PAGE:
Jose Torres, a former light heavyweight world champion and Olympic silver medalist, died Monday of a heart attack at his home in Ponce, Puerto Rico, said his wife, Ramonita. He was 72.
Torres won the light heavyweight title in 1965 by stopping Willie Pastrano at Madison Square Garden in New York. He made three title defenses before losing a close decision to Dick Tiger in 1966. He finished with a record of 41-3-1, with 29 knockouts.
The mayor of Ponce, where Torres will be buried Thursday, declared three days of mourning and ordered flags be flown at half-staff.
"Puerto Rico has lost a great Puerto Rican, a very valiant person who aside from being a great athlete, was a great human being," David Bernier, president of the U.S. territory's Olympic committee, told radio station WKAQ.
A native of Ponce, Torres was born May 3, 1936. He began fighting when he joined the U.S. Army boxing team as a teenager to avoid KP duty. He won a silver medal as a light middleweight at the 1956 Melbourne Olympics while competing for the U.S. He lost the title bout to Hungary's Laszlo Papp.
He debuted in 1958 with a first round knockout of George Hamilton in New York. He won his next 12 fights, 10 by knockout.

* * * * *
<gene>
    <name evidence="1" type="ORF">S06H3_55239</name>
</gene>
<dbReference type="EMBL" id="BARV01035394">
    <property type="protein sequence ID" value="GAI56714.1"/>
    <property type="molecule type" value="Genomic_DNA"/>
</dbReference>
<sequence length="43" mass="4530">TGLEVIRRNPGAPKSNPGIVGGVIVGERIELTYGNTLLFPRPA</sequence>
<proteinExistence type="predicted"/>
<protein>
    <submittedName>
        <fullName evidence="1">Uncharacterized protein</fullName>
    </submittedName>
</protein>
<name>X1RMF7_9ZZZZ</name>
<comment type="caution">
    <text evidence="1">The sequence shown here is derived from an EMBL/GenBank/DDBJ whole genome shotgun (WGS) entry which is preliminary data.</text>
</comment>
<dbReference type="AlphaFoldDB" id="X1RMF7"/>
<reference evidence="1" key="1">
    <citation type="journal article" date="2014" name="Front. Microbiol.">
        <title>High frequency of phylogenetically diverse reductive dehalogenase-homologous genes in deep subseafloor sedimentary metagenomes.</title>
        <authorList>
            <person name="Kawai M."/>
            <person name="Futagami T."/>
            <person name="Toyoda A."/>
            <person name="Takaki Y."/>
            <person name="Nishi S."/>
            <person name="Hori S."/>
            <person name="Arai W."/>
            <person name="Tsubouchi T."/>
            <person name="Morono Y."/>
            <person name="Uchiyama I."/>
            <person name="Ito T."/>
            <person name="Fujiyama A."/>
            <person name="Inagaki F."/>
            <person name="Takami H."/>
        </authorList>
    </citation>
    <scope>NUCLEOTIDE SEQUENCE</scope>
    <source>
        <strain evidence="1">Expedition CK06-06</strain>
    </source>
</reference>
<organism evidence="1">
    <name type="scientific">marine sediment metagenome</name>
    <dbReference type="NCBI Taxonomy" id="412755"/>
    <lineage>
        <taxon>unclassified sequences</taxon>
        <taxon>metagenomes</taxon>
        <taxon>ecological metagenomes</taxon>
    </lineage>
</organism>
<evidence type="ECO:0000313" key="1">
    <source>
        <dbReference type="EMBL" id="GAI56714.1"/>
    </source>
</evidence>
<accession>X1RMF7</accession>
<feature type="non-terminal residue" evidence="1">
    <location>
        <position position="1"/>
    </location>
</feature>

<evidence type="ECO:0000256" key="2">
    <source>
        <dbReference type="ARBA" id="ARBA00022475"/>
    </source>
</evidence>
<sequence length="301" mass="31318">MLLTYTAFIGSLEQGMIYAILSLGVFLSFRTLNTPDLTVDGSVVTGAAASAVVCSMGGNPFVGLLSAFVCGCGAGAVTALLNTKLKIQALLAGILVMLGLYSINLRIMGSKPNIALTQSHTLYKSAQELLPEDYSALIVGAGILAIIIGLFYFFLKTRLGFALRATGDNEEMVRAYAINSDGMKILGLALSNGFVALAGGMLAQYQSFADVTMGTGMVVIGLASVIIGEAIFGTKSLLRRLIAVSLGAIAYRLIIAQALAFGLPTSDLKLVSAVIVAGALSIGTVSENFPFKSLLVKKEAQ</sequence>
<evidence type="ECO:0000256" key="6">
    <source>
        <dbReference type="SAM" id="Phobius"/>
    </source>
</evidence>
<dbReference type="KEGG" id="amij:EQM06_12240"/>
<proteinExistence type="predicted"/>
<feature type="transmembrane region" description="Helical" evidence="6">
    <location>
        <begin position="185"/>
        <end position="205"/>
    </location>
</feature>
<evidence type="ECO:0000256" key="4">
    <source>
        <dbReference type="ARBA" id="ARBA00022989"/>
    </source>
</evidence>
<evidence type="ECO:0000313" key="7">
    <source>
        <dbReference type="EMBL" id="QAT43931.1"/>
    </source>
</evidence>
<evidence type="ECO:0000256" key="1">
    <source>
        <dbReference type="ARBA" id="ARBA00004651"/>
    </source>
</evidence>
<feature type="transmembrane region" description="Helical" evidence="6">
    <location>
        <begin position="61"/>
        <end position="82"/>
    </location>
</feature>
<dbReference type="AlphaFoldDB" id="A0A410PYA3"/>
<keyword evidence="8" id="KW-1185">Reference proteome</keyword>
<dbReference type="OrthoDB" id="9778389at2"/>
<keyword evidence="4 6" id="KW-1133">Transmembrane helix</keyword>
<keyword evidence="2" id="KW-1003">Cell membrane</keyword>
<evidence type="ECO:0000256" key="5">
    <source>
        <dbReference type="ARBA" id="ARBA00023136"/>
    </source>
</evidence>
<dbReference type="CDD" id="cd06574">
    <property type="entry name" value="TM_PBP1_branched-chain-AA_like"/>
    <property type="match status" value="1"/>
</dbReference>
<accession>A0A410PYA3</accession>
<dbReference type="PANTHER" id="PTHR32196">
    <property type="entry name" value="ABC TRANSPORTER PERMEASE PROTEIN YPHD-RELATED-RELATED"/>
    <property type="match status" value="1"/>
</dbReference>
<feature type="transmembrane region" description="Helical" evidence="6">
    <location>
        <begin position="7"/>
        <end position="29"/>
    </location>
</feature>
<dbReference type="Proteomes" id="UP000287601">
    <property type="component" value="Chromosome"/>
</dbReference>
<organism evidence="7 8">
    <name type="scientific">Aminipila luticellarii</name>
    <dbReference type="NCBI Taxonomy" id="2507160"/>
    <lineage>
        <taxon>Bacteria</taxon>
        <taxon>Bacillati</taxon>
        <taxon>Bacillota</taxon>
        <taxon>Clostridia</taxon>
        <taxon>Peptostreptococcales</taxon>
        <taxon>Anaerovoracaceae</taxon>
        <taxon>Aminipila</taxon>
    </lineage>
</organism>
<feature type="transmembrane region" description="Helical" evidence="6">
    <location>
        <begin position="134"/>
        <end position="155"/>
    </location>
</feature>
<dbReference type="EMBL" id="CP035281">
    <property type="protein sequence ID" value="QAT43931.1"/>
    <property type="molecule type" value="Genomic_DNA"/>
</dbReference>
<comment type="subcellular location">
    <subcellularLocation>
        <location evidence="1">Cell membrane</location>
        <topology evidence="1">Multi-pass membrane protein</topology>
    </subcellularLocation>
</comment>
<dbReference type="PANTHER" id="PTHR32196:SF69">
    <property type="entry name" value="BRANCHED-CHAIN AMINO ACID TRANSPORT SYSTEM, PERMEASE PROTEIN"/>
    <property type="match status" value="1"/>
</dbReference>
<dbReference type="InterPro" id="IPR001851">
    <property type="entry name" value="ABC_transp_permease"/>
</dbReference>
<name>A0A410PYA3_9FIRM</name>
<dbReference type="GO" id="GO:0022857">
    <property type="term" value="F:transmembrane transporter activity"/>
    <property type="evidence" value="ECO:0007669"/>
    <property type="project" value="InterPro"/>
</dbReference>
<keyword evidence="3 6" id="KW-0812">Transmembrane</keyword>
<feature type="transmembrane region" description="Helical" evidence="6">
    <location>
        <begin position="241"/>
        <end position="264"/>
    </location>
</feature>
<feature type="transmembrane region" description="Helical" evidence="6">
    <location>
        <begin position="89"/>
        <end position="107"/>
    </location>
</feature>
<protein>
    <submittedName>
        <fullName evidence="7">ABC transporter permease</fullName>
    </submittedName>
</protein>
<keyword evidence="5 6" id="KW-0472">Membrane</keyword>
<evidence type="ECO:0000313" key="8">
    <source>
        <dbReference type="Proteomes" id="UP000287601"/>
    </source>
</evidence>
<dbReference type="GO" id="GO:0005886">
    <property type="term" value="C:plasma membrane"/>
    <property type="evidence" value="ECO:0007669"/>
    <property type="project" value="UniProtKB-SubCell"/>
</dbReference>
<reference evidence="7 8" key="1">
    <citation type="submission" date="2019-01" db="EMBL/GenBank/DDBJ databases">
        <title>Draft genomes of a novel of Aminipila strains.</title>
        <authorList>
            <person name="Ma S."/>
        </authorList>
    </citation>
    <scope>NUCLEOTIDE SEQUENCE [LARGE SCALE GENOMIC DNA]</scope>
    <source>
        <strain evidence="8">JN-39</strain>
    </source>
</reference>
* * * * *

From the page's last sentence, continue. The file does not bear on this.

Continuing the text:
After retiring in 1969, he worked for several years as an aide to Paul O'Dwyer, then president of the New York City Council. He later worked for Andrew Stein, borough president of Manhattan. He also was Puerto Rico's official New York City representative.
Torres chaired the New York State Athletic Commission in the 1980s and served as supervisor for the World Boxing Organization.
In the 1990s, he fueled controversy while an aide to Mayor David N. Dinkins when he said that then-mayoral candidate Rudolph Giuliani appealed to the Ku Klux Klan.
Early in his career, he became friendly with several well-known writers, including Pete Hamill at the New York Post. With Hamill's help, Torres got a column in the Post that mostly dealt with Latino community affairs. Years later, Norman Mailer helped Torres write a book on Muhammad Ali, called "Sting Like a Bee." For several years, Torres would spar three rounds with the older Mailer.
Torres later wrote "Fire and Fear," a book on Mike Tyson, and was a columnist for New York Spanish-language newspaper El Diario La Prensa.
"Through his boxing, writing and speaking out on the important issues of our time, Jose was an inspiration to millions of people across the country and around the world," New York Gov. David A. Paterson said in a statement, noting that Torres was a New York Golden Gloves Champion in the 1950s.
He was inducted into the International Boxing Hall of Fame in 1997.Copyright © 2014, Los Angeles Times